As always, host Bob Barrett selects an Academic Minute to air during The Best of Our Knowledge.
Each week this program examines some of the issues unique to college campuses, looks at the latest research, and invites commentary from experts and administrators from all levels of education.
For this week‘s edition (#1311), Bob has selected Gaberiel Bever‘s segment that explores the evolutionary history of turtle skulls. Gaberiel Bever is an assistant professor of anatomy at the New York Institute of Technology.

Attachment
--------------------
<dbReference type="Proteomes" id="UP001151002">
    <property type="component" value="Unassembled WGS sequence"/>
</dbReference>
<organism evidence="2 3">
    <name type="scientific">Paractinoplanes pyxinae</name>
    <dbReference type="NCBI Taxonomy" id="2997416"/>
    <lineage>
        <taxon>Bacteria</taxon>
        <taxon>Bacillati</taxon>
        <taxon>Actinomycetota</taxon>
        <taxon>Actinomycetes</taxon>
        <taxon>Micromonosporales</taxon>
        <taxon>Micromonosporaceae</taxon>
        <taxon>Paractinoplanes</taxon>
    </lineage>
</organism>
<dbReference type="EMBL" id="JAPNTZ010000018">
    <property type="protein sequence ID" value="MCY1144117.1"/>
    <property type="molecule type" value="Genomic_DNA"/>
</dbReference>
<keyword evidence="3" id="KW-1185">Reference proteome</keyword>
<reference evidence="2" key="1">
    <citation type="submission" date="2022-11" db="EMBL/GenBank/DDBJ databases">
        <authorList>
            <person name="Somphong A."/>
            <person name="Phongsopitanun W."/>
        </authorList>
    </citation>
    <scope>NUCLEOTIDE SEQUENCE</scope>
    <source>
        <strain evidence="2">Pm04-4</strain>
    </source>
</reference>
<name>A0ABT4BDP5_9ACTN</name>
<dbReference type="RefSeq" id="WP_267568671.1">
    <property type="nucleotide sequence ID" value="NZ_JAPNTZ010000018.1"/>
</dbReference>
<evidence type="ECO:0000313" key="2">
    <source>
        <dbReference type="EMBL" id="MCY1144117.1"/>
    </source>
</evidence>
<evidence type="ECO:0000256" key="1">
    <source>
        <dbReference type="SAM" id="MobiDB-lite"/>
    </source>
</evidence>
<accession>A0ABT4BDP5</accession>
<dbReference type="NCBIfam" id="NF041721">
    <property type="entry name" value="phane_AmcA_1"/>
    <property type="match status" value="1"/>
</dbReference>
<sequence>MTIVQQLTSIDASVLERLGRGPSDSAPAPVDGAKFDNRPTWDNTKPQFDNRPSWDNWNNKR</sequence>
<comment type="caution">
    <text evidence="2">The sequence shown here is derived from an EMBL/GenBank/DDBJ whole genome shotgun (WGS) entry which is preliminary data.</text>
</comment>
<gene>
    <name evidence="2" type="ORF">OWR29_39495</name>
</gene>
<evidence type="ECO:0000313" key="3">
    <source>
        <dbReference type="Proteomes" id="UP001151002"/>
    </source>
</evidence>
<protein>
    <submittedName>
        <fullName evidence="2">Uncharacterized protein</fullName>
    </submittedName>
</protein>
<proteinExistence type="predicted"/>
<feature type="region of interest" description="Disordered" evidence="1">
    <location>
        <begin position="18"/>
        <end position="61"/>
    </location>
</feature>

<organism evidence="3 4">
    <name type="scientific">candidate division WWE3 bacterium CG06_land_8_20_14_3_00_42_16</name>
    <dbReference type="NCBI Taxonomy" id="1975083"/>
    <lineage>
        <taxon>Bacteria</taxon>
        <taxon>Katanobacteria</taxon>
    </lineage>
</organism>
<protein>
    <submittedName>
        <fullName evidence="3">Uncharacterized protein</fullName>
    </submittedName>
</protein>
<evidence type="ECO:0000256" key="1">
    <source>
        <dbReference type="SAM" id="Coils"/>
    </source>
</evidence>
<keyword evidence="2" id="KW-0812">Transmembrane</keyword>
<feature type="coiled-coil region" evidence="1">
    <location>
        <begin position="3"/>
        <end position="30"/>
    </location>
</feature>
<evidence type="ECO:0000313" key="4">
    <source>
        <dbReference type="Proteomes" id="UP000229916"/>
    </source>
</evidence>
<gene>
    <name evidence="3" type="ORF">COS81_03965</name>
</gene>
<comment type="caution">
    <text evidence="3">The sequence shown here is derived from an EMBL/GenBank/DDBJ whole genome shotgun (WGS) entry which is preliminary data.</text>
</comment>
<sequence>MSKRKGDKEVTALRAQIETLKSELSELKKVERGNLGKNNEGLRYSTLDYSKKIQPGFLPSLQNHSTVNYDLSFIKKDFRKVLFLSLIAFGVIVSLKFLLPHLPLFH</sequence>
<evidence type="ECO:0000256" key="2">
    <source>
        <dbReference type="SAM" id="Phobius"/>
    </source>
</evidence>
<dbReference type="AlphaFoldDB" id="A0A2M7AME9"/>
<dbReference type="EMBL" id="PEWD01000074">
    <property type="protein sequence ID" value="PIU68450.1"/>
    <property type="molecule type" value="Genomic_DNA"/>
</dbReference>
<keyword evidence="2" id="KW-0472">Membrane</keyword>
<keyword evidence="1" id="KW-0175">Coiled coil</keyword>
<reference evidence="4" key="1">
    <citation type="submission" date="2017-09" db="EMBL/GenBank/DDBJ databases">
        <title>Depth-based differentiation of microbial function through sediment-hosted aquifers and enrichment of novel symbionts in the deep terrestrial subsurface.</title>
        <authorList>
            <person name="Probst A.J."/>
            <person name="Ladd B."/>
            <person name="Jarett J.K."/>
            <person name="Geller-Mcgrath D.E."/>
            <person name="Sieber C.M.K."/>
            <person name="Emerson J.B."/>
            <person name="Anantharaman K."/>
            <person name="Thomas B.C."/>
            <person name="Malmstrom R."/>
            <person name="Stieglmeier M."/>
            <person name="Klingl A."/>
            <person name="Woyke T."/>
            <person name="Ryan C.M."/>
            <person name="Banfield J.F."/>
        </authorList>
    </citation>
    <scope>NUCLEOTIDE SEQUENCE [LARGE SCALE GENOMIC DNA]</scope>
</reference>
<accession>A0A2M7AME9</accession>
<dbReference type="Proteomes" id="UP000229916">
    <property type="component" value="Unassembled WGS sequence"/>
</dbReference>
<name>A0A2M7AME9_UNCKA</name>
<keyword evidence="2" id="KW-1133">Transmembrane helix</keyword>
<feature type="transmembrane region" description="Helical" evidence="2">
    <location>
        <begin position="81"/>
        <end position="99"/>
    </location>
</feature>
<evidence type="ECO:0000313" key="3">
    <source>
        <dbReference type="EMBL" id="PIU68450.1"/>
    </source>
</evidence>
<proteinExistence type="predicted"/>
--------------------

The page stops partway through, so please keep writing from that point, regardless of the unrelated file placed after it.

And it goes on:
Dr. Gaberiel Bever is an evolutionary biologist and paleontologist who studies the origin of vertebrate body plans using a multidisciplinary approach that integrates the fossil record with systematics, comparative anatomy, and developmental biology. His research has been published in such journals as Science, Nature, and Proceedings of the National Academy of Sciences, and has been covered by more than 300 media outlets including the New York Times, Los Angeles Times, NBC, CNN, and the BBC. Dr. Bever is an active field researcher and has collected fossils in the western United States, Spain, southern Africa, western China, and the Gobi Desert of Mongolia. A native of Colorado, Dr. Bever grew up in rural southeastern Kansas and received his B.S. (Biology) from Pittsburg State University (KS)—who selected him as an outstanding alumnus in 2013. He earned his M.S. from Fort Hays State University and his PhD from The University of Texas at Austin. Dr. Bever has held the Lerner-Gray Fellowship at the American Museum of Natural History in New York and was an Interdepartmental Fellow at Yale University. He is currently an Assistant Professor of Anatomy at the New York Institute of Technology, College of Osteopathic Medicine, a Research Associate at the American Museum of Natural History, and an Honorary Senior Researcher at the Evolutionary Studies Institute, University of the Witwatersrand, Johannesburg, South Africa. Dr. Bever resides in New York City with his wife Dr. Amy Balanoff.”
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